So as a business owner you spend a lot of time putting in the ground work all with the aim of a potential customer getting in touch and saying “I am interested in your work and would you be available to discuss what we are looking for?”
As a business owner this is a great moment. It is a moment when all of your marketing work comes to fruition. You have spent time and possibly money investing in your marketing activities and the time then comes for a quote. There is no greater feeling, however you know that the work is far from done. The realisation then sets in that there is more work to be done and you need to really understand the customers needs.
The Hubspoke Approach
Our approach is customer centric. We approach the quote/meeting with a blank agenda. We very much let the customer frame the brief and then we look at how we can best server that brief with our services.
How do we do this?
Well it all starts with the what. The customer needs to tell you what it is they are looking for. Now this could be simple in the first instance – “we want a video”. We usually then follow up with what do you want the video to do or what story do you want it to tell? These two questions allow you the customer to really tell you what they want the work to achieve and you can understand the outputs they want to see.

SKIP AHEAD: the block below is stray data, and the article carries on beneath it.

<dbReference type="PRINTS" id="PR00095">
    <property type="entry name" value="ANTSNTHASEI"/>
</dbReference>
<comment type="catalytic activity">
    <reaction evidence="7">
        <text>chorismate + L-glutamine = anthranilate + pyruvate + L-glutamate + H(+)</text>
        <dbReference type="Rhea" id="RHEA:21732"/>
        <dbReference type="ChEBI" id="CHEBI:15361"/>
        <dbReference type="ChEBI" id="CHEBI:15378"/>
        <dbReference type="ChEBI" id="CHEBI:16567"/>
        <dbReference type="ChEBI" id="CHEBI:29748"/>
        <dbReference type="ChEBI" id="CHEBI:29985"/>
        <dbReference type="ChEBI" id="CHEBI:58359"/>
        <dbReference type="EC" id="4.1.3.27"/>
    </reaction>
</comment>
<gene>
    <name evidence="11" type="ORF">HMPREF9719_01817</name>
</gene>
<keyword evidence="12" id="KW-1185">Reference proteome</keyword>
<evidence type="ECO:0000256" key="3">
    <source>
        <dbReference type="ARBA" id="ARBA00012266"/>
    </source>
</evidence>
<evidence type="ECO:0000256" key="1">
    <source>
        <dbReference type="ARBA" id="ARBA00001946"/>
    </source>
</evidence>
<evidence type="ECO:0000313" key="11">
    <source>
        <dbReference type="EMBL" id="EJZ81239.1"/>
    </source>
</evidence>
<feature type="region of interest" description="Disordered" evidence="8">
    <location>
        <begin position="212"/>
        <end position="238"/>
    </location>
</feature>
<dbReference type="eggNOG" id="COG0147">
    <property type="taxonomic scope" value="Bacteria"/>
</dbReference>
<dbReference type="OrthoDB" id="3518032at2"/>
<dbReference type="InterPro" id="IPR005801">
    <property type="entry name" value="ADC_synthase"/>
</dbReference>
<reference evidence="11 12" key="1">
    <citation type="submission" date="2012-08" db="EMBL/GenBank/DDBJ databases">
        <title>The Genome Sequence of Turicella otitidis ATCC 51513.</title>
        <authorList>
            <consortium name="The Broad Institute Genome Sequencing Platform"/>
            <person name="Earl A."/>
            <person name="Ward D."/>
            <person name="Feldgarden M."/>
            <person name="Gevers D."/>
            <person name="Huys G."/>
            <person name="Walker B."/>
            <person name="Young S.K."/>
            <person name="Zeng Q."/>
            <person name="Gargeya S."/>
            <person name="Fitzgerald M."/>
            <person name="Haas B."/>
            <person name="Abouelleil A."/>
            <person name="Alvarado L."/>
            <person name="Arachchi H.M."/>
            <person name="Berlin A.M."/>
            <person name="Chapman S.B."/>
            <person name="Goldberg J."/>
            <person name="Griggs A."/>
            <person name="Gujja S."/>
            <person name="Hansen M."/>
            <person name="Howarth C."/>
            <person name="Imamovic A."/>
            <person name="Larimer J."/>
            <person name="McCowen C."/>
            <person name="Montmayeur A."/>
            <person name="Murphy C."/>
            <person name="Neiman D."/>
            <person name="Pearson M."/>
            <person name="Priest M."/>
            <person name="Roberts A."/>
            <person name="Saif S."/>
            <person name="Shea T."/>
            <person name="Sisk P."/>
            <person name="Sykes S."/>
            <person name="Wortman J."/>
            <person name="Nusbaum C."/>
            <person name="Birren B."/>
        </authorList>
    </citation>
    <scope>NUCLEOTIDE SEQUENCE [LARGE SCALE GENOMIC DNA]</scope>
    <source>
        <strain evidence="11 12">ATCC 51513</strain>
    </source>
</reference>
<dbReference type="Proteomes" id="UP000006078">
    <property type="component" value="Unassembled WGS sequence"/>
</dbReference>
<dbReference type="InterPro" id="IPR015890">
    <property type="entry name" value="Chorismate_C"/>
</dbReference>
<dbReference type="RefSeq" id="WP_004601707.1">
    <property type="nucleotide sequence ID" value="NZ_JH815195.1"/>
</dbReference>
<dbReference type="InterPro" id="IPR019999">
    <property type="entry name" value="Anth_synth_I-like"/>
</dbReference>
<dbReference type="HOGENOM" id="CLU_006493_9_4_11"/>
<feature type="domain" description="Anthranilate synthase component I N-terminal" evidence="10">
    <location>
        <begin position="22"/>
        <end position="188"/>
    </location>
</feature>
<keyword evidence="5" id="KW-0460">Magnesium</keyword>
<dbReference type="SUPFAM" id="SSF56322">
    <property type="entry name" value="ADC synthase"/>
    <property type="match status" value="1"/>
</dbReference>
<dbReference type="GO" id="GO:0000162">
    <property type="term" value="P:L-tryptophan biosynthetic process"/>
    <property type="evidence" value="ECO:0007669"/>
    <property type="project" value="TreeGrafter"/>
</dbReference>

Dig a little deeper
So the customer has shared some more information with you. Hopefully the customer has shown you what they really want and what they want the work to achieve. Now that you have established this you can begin to delve a little deeper and start capturing and adding some details that add to the brief.
Hopefully now the “work” has taken shape.
This is still a marketing step. In our quotes we provide as much detail as possible. This is in order to frame the proposed works and clearly communicate the pricing and supplementary information within the quote. Break it down as much as you can and reasonably makes sense to do so for the client’s point of view.
One of the biggest steps in quoting, always follow up. Even if it is to find out that the client does not want the work. Following up shows that you are interested in their business and would value their custom. This doesn’t need a hard sell approach, just be realistic and take a soft approach. If the client has found an alternative option you should still leave a positive impression as you never know if you may need it in the future.
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